Spring football practices can often be as sleepy as 8 p.m. Thanksgiving night.
They’re not really full speed, there’s no hitting or pads and anyone with a hangnail is held out.
No, the real news this spring hasn’t been who’s been on the field, but rather who’s been on the sidelines.
From race relations to civic engagement, the organization has acted on owner Stephen Ross’ directive to make a positive impact on the Dolphins’ surrounding environment.
Never miss a local story.
Dolphins coach Adam Gase invited hundreds of local youths to watch the team’s practices, and then interact with coaches and players afterward.
“We were trying to pinpoint some ways we could help with anything as far as football in the community,” said Gase, who thought up the program with Jason Jenkins, a Dolphins senior vice president. “We couldn’t put our finger on what it actually was going to be. We started texting I think when [Luther Campbell’s] documentary [came out]. We saw that and we started texting about that, about Liberty City.”
Gase added: “We started kicking some ideas around of what can we do? What can we do to help? What can we do to encourage kids that this is a great sport and there is something about when you’re a part of a team. It’s not all about the individual. There is something about when you have that family feel. We felt like this was something we could do to really help, especially really young kids, but high school kids as well. You realize NFL players do exactly what we have to do every day. I think that’s cool for kids to see.”
Campbell, the rapper and activist, is the co-founder of the Liberty City Optimist Warriors, a youth football team located in one of South Florida’s roughest neighborhoods. The team has had a live-saving impact on countless lives, as documented by his film, “Rivals: The Boom Squad.”
Campbell’s Optimist squad was among the teams invited to take in a Dolphins practice and interact with the team.
“The funniest thing I saw was when some of the really young kids came in and they were almost on the field,” Gase said. “The D-line was doing their drills and they were yelling at the D-line. I was like ‘What are they yelling at them about?’ I loved it. It was so fast how engaged and how our players reacted. I wasn’t sure how smooth it would go. Would kids be paying attention? Would it be a distraction?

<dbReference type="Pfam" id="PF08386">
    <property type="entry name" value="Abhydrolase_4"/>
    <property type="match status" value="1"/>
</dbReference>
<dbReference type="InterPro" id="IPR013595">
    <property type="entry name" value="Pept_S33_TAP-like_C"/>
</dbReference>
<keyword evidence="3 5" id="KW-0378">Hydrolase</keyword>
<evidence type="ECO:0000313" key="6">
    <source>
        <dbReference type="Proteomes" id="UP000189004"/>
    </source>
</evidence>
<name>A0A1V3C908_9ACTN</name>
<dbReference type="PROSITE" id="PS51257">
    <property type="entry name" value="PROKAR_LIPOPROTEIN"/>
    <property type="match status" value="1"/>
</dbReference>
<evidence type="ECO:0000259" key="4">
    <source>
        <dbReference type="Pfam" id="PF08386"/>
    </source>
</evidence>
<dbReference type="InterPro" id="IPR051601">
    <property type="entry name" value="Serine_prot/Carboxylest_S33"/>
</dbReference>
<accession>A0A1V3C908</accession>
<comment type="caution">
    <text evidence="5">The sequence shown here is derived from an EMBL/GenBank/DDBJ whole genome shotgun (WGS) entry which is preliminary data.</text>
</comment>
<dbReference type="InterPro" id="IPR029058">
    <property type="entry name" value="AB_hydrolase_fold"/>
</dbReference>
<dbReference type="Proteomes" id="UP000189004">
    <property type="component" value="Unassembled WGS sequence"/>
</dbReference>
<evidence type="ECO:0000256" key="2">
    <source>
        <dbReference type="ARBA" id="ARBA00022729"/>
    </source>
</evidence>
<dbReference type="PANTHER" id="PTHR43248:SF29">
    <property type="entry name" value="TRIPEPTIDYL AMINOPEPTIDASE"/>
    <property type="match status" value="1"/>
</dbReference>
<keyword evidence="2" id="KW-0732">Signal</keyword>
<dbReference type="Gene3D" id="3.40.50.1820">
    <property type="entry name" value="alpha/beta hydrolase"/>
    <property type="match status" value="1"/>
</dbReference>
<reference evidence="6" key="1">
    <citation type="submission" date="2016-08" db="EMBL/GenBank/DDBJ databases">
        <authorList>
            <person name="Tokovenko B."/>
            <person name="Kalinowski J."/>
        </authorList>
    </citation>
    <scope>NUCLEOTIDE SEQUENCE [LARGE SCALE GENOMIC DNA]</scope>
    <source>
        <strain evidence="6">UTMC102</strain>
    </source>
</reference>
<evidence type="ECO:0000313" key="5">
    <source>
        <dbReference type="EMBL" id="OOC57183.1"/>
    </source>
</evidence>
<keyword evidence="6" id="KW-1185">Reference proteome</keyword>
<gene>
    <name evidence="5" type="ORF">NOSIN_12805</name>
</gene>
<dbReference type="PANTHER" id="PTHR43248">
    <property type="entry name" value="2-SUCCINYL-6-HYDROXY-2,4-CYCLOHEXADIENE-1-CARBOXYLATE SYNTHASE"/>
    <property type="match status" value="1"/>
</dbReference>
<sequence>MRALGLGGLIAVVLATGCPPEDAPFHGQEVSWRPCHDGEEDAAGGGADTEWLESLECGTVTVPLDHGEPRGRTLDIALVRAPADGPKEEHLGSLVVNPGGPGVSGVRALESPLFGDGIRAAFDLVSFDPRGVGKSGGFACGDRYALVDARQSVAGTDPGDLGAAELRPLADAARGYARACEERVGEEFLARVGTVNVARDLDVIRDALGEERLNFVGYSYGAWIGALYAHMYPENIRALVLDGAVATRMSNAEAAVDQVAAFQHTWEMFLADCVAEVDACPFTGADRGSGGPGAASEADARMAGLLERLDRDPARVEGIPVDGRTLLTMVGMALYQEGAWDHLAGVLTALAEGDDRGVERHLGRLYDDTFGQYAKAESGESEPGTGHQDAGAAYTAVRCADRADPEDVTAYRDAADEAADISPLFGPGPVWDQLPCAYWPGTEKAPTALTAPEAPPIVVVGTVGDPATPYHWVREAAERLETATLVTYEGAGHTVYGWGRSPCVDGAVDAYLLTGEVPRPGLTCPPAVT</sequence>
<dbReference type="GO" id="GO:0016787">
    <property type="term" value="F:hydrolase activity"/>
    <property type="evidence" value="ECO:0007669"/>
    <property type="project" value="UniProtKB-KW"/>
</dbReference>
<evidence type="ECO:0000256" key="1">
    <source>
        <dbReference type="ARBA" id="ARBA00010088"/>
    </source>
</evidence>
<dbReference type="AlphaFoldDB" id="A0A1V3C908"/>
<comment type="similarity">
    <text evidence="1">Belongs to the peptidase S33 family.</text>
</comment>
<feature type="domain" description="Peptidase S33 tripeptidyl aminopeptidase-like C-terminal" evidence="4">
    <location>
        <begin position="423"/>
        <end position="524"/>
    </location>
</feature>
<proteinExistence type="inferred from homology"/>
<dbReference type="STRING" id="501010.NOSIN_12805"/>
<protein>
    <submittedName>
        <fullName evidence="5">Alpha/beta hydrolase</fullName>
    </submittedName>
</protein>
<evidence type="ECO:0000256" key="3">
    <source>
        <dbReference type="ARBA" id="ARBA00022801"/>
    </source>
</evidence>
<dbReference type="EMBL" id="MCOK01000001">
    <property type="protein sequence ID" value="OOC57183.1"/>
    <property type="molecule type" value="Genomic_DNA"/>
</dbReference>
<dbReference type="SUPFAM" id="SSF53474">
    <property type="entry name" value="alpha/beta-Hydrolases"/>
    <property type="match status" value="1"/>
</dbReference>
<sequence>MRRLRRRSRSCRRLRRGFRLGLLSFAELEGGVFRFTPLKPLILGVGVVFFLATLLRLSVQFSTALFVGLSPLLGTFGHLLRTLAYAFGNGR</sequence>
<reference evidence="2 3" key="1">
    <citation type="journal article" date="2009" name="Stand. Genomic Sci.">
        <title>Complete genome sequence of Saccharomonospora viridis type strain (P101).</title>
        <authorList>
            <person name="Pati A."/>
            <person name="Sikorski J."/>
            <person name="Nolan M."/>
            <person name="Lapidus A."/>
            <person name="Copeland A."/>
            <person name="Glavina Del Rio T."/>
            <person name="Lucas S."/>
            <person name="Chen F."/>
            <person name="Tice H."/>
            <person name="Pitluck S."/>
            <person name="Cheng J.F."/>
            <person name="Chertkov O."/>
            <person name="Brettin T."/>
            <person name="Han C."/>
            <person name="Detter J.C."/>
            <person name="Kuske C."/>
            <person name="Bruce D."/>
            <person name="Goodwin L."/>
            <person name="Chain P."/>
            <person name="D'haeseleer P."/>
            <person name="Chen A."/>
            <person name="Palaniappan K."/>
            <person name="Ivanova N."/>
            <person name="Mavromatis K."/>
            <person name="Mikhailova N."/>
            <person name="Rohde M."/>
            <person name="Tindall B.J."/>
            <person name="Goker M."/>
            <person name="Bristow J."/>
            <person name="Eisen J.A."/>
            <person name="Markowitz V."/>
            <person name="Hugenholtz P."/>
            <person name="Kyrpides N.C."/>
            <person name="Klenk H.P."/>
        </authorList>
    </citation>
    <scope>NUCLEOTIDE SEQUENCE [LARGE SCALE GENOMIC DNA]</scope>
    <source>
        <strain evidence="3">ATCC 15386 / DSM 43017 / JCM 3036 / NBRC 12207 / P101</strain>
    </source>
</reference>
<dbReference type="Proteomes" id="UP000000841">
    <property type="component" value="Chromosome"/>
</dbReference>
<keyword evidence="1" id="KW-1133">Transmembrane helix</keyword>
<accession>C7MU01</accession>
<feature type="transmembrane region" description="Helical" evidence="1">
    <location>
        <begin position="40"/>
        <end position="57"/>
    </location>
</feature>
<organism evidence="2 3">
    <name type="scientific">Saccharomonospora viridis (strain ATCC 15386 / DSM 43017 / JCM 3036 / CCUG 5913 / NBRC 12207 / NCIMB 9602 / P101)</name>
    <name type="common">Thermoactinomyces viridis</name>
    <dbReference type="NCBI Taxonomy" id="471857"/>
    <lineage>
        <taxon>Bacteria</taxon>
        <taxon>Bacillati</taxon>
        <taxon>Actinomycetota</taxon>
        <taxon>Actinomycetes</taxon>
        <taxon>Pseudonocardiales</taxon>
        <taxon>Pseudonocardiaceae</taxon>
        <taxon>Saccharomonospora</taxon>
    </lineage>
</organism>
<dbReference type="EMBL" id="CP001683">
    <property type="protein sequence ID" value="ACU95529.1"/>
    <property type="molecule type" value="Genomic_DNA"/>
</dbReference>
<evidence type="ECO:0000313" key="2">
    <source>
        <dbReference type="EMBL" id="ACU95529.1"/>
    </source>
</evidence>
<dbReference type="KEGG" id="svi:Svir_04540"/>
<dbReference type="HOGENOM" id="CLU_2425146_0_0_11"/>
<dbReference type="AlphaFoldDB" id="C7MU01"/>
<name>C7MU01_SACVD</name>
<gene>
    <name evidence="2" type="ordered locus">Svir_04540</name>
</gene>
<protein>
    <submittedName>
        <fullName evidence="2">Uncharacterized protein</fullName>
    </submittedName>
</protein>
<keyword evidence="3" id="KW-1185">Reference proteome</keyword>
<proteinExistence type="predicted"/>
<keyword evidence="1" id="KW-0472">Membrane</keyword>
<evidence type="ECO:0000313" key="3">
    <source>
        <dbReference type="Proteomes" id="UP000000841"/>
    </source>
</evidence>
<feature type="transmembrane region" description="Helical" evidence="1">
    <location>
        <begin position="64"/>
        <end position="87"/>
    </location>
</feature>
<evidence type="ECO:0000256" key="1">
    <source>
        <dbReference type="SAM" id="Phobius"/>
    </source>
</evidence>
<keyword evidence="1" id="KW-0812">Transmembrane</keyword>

Gase added: “We took a shot on it and what we realized was it really energized our practice. You guys weren’t out there, but it was pretty close a lot of the times where that was just one team. Whether it was little kids or high school kids, our players don’t want to disappoint. They want to put on a good show. The competition was outstanding through the whole spring and a lot of it was because they want to look good for the kids that look up to them.”
For the the Dolphins, this isn’t just some one-off, but rather the beginning of something bigger. They hope other franchises follow their lead, and organize similar programs in their respective cities.
The same is true for its voter registration drive, which the organization says is the first of its kind.
The Dolphins are aiming to have every member of its roster registered to vote by September, and have some famous help. Martin Luther King III, the son of the civil rights icon, actually flagged down Dolphins players in the halls of team headquarters this, handing them the registration forms and making sure they were filled out correctly.
“Of course, the hope is that translates to encouraging more people across our nation to get engaged and to vote because a vote-less people, as dad said, is a powerless people,” King said Thursday. “One of the most important steps that we can take is that short step to the ballot box.”
Some 90 percent of the team had registered by the time minicamp ended Thursday.